There is a great deal of worry, fear and anxiety to Maachestan, the Cree word for “spring break up” on the James Bay coast. There are so many variables and chance events that can turn an average break up event into a disaster.
In my home community of Attawapiskat, we grew up with stories from our parents, grandparents and Elders who recalled spring flood events during their lifetimes. I remember sitting with my aunt Rose Kataquapit years ago in her small house in Attawapiskat. In the 1950s, she remembered one May spring breakup when the river ice had dammed in an unusual way and instead of water coming at them from the river side, the flood waters filled the forests around the community and water came at them in all directions. Aunt Rose explained how fearful, anxious and worried they all were as they hurriedly filled their canoes with their families and fled into the forest away from the moving river ice.
On May 16 1986, the worst spring flooding event occurred in the old village of Winisk on the Hudson Bay coast north of Attawapiskat. Two people died in this terrible event and an entire community was destroyed and was later rebuilt as the modern settlement of Peawanuck.
I remember several spring break up events when I was a young boy in the 1980s. It all depended on the weather and how fast or slow the ice and snow melted. If the weather was consistently warm, then it was fairly predictable but if the weather constantly changed from warm to cold over weeks, then there was no way to know what would happen. I remember monitoring the breaking ice with everyone on the river bank as Elders and traditional people did their best to read the conditions. There was a lot of anxiety at night as anything could happen at any time. Big freighter canoes were positioned upright next to our front doors, ready with paddles and some emergency supplies.
There were some nights that our parents warned us to prepare to move if anything happened and we went to bed listening to the booming sounds of massive blocks of ice tumbling onto themselves in the dark. It was frightfully anxious to listen late a night to the movement of the river. It was contrary to what you would expect. It was good to hear the crackling of brittle ice crystals, the loud static sound of sharp ice rubbing against themselves and the crash of heavy blocks because it meant the ice was moving. If the sound stopped, it meant the ice had dammed and it was a matter of waiting for the water to rise. Silence in the dark meant that we were in danger.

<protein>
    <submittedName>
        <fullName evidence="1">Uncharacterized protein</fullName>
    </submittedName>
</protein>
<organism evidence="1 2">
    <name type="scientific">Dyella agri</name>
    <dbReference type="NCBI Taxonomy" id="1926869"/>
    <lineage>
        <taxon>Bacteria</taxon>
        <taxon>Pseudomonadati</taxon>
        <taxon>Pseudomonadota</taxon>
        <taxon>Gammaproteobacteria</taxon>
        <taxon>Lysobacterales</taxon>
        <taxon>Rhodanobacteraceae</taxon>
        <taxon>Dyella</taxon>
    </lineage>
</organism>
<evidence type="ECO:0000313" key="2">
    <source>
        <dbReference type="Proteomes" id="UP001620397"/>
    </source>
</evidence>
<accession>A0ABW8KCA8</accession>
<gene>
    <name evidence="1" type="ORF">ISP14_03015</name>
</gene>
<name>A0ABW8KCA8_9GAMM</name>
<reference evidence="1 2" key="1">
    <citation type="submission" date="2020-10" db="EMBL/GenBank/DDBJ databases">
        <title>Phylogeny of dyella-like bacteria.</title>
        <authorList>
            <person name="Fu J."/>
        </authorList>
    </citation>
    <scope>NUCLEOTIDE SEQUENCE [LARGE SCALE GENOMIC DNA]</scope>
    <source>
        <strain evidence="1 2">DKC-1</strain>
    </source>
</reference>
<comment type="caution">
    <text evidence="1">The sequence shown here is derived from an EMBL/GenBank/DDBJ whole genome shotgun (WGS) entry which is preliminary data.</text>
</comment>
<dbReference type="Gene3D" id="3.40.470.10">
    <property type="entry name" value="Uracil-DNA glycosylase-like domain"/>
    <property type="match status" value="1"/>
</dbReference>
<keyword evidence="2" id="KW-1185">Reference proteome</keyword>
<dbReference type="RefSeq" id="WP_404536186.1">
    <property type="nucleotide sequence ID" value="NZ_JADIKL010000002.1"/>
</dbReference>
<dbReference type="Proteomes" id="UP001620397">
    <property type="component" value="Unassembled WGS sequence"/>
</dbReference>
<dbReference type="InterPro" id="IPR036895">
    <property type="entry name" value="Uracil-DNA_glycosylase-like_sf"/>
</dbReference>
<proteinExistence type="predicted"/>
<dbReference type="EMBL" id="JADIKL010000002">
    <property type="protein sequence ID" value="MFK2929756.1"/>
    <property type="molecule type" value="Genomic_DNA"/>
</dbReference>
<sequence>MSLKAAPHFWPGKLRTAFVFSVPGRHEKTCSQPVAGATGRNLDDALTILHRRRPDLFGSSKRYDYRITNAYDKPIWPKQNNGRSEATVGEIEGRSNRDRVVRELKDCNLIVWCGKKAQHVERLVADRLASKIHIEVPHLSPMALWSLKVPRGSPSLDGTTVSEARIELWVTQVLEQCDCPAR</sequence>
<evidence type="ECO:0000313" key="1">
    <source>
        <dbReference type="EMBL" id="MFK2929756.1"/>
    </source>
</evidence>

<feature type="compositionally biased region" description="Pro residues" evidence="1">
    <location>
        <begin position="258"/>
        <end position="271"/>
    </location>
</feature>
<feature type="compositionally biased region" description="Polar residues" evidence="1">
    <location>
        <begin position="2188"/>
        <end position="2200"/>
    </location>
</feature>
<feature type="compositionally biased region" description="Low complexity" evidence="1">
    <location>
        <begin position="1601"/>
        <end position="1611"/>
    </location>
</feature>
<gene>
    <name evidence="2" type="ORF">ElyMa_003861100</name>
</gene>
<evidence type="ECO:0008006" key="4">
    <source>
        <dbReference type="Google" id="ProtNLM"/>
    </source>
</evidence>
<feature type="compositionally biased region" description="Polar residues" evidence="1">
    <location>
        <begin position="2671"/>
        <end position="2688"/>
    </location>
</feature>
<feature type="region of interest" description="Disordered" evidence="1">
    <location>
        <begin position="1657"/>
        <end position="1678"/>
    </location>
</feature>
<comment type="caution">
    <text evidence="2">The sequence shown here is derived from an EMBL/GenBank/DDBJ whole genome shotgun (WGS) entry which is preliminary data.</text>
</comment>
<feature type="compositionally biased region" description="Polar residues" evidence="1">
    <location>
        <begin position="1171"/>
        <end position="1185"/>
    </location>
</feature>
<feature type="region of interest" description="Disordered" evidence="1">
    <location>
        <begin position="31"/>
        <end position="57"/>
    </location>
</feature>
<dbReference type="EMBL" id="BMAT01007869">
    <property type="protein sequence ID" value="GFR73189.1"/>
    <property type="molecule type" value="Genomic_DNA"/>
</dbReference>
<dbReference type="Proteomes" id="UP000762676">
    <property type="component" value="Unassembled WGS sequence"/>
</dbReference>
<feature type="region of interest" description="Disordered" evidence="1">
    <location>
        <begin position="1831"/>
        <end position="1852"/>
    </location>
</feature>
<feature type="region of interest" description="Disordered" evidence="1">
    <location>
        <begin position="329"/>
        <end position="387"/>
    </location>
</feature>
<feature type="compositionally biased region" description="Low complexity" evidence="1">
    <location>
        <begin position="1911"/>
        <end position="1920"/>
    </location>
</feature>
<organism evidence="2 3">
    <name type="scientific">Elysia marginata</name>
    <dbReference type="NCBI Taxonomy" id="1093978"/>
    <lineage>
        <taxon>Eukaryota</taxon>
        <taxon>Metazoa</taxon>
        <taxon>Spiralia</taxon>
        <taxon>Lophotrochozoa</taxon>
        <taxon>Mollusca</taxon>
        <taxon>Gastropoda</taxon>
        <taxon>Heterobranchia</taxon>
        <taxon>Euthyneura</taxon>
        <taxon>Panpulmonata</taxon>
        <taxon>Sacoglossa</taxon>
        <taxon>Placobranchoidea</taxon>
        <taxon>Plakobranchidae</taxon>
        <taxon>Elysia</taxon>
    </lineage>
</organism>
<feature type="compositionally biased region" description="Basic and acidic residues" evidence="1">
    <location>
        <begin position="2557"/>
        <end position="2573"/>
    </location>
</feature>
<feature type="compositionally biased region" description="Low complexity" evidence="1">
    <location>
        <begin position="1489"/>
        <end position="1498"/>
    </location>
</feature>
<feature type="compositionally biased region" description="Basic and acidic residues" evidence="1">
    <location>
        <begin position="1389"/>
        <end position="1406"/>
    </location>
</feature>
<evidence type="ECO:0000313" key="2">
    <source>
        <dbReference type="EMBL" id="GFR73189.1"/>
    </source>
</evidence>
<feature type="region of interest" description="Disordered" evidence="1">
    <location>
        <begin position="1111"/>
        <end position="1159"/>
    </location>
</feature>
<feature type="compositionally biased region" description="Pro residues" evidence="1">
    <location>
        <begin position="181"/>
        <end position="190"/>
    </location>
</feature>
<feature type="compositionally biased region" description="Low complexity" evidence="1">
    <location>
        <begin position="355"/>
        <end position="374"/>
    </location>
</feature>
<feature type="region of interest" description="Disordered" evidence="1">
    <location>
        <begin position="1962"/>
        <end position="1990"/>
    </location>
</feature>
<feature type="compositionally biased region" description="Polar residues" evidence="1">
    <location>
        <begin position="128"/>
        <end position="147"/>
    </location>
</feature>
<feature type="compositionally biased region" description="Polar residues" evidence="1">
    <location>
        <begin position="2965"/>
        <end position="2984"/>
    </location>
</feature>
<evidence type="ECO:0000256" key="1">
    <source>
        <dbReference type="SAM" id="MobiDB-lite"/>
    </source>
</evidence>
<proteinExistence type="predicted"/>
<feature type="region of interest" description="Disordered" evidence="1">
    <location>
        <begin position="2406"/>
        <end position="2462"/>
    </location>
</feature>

The dangers of the annual spring break up is no different today. Thanks to the work of our leadership and knowledgeable traditional people who have a good understanding of the river and ice movements we have a better idea these days of the threat of flooding. These Elders and traditional people fly in helicopters and aircraft along the river and water systems to monitor the situations for our community citizens. I was happy to see traditional people like Joe Louttit taking a prominent role in monitoring the ice. His father Reg Louttit, who was a memorable Chief in our community in the 1980s, had done the same with so many Elders in the past. Meegwetch for everyone involved in keeping family and friends safe.
There are evacuations that take place with the threat of potential flooding and often the most vulnerable are the first to be flown south to be safe. Many prefer to escape to their traditional territories and camps where they know how to be safe from flooding. However, many others are not able to travel on the land and it is safer for them to go south.
As much as I worry about flooding risk for people I also am very concerned for those who go south where there are so many possible dangers. People end up driving on busy highways and some fall into using alcohol and drugs or associating with dangerous people. I worry about our Elders, young people and family and friends who end up transplanted in cities and towns to the south.
Leadership and coordinators have become experienced in these dangers and every year they take more and more efforts to keep everyone safe. I know that our leadership, volunteers in southern communities and organizations do a lot to make sure people are cared for and made comfortable during every evacuation.
So I wish everyone a safe and careful evacuation during the spring breakup and I hope and pray that severe flooding does not take place. Yes, I worry a lot and there is good reason. I will be more content when everyone manages to return to their homes and the danger of flooding passes with no harsh or tragic consequences. Please stay safe everyone.